Java ArrayList Clear

Use the clear method on an ArrayList. An ArrayList can be cleared and reused for faster performance.
ArrayList, clear. Often in programs we add elements to an ArrayList, and then must add elements to a new, separate ArrayList. Sometimes we can reuse the ArrayList.ArrayList
Allocation performance in Java is excellent. But if we reuse the same ArrayList many times, we can reduce the burden on the garbage collector and speed things up.
Example benchmark. Consider this benchmark program. It has two main loops. It tests the performance of adding 100 elements to an ArrayList from java.util.

Version 1: An "outer" ArrayList is used. It is cleared on each iteration of the for-loop. Only one is allocated.


Version 2: An "inner" ArrayList is used, and it is allocated on each iteration of the benchmark (with "new ArrayList").

Result: When we reuse the same ArrayList, we get much better performance. The memory is left allocated after a clear() call.

Java program that benchmarks ArrayList, clear import java.util.ArrayList; public class Program { public static void main(String[] args) { ArrayList<Integer> outer = new ArrayList<>(); long t1 = System.currentTimeMillis(); // Version 1: reuse and clear same ArrayList. for (int i = 0; i < 1000000; i++) { outer.clear(); for (int x = 0; x < 100; x++) { outer.add(x); } if (outer.get(0) != 0) { return; } } long t2 = System.currentTimeMillis(); // Version 2: allocate ArrayList many times. for (int i = 0; i < 1000000; i++) { ArrayList<Integer> temp = new ArrayList<>(); for (int x = 0; x < 100; x++) { temp.add(x); } if (temp.get(0) != 0) { return; } } long t3 = System.currentTimeMillis(); // ... Times. System.out.println(t2 - t1); System.out.println(t3 - t2); } } Output 226 ms clear() 639 ms new ArrayList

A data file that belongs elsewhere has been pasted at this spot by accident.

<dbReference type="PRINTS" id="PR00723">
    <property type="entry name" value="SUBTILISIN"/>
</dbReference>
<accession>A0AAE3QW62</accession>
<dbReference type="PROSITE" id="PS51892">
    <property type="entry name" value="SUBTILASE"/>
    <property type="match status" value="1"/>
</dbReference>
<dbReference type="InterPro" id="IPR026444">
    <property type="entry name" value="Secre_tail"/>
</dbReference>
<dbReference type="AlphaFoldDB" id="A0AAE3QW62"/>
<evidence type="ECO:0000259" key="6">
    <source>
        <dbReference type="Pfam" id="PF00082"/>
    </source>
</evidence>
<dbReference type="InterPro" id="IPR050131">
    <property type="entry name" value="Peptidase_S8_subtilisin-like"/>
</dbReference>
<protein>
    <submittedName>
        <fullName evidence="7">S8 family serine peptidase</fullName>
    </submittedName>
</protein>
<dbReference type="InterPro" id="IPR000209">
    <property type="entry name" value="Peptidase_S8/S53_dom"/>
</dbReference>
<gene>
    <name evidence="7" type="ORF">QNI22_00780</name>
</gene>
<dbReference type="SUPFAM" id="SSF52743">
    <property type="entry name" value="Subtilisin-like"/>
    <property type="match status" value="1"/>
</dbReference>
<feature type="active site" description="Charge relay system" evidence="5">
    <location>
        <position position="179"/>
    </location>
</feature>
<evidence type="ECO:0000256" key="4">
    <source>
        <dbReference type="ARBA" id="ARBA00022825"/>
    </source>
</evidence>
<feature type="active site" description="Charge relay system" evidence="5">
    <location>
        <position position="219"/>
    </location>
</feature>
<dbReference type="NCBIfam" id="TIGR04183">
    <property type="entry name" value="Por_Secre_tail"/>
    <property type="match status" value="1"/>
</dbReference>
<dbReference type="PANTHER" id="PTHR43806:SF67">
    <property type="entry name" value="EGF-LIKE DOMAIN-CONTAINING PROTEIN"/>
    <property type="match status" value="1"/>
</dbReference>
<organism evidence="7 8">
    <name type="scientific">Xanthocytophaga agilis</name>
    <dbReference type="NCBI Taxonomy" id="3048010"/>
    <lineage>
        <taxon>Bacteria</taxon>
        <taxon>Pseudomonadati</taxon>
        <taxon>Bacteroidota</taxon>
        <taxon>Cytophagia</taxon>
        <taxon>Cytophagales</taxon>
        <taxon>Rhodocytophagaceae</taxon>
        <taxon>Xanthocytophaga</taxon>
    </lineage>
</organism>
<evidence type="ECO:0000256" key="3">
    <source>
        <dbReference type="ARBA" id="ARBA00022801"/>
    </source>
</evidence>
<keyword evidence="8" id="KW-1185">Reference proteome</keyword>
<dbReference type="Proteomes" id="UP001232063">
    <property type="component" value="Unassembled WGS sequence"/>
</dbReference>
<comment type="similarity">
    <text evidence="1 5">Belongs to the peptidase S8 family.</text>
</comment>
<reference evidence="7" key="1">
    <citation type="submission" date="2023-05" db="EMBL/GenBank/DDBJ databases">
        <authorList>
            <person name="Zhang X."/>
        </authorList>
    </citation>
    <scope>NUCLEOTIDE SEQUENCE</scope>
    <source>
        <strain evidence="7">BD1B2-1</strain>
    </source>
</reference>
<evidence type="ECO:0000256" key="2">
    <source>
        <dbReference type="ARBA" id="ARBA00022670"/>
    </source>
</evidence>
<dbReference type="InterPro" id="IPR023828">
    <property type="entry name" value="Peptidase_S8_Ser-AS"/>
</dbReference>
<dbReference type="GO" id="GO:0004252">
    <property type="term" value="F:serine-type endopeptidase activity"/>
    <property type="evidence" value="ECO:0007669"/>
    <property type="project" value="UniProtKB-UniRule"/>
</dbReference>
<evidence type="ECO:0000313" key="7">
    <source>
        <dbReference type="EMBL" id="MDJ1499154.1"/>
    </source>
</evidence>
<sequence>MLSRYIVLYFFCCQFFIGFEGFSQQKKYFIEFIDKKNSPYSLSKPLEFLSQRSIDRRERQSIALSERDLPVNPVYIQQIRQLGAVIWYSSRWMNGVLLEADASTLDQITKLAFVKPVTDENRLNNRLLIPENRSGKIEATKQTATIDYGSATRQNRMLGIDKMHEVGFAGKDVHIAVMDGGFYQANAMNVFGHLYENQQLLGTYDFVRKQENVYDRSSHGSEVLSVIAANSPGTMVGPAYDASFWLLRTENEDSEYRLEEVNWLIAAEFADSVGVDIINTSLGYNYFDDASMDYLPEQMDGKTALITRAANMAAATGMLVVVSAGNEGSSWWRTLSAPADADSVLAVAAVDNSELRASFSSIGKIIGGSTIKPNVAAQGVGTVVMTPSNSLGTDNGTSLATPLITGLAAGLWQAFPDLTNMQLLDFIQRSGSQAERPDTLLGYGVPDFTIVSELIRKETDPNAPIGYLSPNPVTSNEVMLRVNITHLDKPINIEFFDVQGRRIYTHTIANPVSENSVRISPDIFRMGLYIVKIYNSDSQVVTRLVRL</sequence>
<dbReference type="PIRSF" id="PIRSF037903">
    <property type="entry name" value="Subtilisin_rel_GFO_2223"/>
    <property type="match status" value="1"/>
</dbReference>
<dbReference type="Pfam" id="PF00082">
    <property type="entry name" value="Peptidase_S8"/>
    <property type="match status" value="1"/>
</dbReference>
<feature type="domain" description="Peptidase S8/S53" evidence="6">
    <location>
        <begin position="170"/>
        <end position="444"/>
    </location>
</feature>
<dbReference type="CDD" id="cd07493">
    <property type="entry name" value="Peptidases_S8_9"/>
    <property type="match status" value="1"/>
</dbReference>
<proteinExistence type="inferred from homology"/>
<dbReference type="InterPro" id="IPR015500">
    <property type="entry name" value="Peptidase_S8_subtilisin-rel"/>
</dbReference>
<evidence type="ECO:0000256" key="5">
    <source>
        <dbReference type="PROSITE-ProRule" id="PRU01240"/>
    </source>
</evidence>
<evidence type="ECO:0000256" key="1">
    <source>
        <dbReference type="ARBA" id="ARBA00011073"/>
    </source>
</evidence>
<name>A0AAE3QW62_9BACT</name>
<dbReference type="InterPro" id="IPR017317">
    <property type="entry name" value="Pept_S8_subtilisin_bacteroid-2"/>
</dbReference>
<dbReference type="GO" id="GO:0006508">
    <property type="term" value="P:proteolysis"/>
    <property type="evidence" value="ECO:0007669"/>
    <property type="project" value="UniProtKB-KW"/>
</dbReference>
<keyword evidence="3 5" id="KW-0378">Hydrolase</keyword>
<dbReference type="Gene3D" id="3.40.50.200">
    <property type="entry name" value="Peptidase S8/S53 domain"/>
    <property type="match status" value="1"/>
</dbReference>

For popular algorithms, including parsers, we add data to collections and then clear them repeatedly. This benchmark establishes that reusing an ArrayList is best.
A summary. When possible, try to reuse the same ArrayList. Be sure to call clear() on it when this is needed. Reducing allocations appears to improve Java runtime performance significantly.
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